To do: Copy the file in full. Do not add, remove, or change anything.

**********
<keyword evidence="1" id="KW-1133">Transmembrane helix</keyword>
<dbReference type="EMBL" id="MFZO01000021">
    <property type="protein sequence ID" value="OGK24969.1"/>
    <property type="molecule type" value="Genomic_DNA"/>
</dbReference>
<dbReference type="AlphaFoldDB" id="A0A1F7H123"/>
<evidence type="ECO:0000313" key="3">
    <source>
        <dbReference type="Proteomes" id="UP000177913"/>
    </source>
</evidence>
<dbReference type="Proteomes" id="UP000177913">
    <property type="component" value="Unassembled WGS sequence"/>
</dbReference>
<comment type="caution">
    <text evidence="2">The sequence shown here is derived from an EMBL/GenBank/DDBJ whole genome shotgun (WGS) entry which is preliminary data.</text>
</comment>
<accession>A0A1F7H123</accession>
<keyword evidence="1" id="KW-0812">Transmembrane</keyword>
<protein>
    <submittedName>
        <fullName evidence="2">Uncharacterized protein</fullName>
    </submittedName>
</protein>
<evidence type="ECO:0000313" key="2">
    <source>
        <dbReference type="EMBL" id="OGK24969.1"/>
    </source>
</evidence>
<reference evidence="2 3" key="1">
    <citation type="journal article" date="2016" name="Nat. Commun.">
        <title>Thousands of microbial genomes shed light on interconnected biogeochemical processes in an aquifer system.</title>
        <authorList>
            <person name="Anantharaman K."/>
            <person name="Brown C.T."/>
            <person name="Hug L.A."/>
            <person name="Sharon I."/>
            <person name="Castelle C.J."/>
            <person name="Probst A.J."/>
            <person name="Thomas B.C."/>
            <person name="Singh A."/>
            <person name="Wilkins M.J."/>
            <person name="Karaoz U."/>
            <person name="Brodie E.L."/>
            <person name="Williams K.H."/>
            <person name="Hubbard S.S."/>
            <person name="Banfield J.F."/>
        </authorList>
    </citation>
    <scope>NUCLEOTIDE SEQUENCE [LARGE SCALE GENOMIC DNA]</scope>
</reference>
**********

<keyword evidence="1" id="KW-1133">Transmembrane helix</keyword>
<dbReference type="EMBL" id="MFZO01000021">
    <property type="protein sequence ID" value="OGK24969.1"/>
    <property type="molecule type" value="Genomic_DNA"/>
</dbReference>
<dbReference type="AlphaFoldDB" id="A0A1F7H123"/>
<evidence type="ECO:0000313" key="3">
    <source>
        <dbReference type="Proteomes" id="UP000177913"/>
    </source>
</evidence>
<dbReference type="Proteomes" id="UP000177913">
    <property type="component" value="Unassembled WGS sequence"/>
</dbReference>
<comment type="caution">
    <text evidence="2">The sequence shown here is derived from an EMBL/GenBank/DDBJ whole genome shotgun (WGS) entry which is preliminary data.</text>
</comment>
<accession>A0A1F7H123</accession>
<keyword evidence="1" id="KW-0812">Transmembrane</keyword>
<protein>
    <submittedName>
        <fullName evidence="2">Uncharacterized protein</fullName>
    </submittedName>
</protein>
<evidence type="ECO:0000313" key="2">
    <source>
        <dbReference type="EMBL" id="OGK24969.1"/>
    </source>
</evidence>
<reference evidence="2 3" key="1">
    <citation type="journal article" date="2016" name="Nat. Commun.">
        <title>Thousands of microbial genomes shed light on interconnected biogeochemical processes in an aquifer system.</title>
        <authorList>
            <person name="Anantharaman K."/>
            <person name="Brown C.T."/>
            <person name="Hug L.A."/>
            <person name="Sharon I."/>
            <person name="Castelle C.J."/>
            <person name="Probst A.J."/>
            <person name="Thomas B.C."/>
            <person name="Singh A."/>
            <person name="Wilkins M.J."/>
            <person name="Karaoz U."/>
            <person name="Brodie E.L."/>
            <person name="Williams K.H."/>
            <person name="Hubbard S.S."/>
            <person name="Banfield J.F."/>
        </authorList>
    </citation>
    <scope>NUCLEOTIDE SEQUENCE [LARGE SCALE GENOMIC DNA]</scope>
</reference>